“One of the first things I do when I teach people about taking care of their brain health is to make sure they are drinking their daily requirement [of water],” Willeumier says. Now, that exact number differs for everyone (generally, experts say you should drink half your bodyweight in ounces of water, but you may need more or less depending on your diet, environment, and the like), but you want to ensure you meet your personal threshold. 

“Your brain is 75% water,” Willeumier continues. “It’s going to help keep your blood pressure normalized, it’s going to help flush out [waste] from your cells, it keeps your cells metabolically active and healthy,” all of which are crucial functions for brain health. In fact, she explains that even if you have a 1 to 2% drop in hydration, you can start to have symptoms associated with brain fog, like fatigue, headache, and poor concentration.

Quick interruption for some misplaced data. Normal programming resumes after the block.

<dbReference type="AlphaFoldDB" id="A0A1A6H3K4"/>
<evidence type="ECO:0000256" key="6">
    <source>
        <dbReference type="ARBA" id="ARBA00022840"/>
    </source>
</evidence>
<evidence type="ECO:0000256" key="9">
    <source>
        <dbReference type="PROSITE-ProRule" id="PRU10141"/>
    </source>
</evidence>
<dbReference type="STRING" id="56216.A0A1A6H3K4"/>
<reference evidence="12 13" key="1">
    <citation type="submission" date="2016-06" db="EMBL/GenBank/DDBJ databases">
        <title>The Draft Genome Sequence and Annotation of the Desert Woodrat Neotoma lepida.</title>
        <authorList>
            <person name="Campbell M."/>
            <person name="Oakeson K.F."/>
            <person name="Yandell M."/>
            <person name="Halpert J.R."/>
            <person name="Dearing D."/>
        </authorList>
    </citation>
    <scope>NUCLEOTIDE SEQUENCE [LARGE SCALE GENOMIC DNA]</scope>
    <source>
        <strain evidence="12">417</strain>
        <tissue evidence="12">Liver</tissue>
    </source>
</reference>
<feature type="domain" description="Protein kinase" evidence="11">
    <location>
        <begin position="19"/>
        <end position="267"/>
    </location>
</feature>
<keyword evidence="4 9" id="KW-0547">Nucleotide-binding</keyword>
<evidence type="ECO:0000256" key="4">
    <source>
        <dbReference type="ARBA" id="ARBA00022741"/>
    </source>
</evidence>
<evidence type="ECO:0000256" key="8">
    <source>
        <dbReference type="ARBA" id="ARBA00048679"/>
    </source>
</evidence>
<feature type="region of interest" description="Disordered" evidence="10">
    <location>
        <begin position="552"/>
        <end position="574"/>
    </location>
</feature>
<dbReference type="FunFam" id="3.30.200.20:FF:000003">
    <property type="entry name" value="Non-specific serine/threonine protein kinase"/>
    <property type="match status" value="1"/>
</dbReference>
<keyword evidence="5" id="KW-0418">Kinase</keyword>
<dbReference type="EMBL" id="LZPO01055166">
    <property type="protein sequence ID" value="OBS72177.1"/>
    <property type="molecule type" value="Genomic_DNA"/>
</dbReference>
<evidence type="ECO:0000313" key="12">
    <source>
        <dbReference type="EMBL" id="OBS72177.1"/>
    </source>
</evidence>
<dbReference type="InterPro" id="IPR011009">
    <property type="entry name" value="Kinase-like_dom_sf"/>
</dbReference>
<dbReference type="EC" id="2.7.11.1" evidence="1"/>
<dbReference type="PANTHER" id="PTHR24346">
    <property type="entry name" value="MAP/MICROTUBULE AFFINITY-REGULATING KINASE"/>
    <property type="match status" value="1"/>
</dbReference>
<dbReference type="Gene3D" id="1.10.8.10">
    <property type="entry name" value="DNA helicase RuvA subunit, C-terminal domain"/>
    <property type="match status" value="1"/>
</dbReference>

And according to Willeumier, “the number one thing people don’t do is drink enough water.” That’s why she’s so quick to inquire about hydration—drinking water is just downright fundamental, and it’s often overlooked. Point being: Make sure to gulp down your daily water requirement! “You can [also] get 20% of that water from hydrating fruits, vegetables, or green juices,” she notes, so take a gander at this list of thirst-quenching foods



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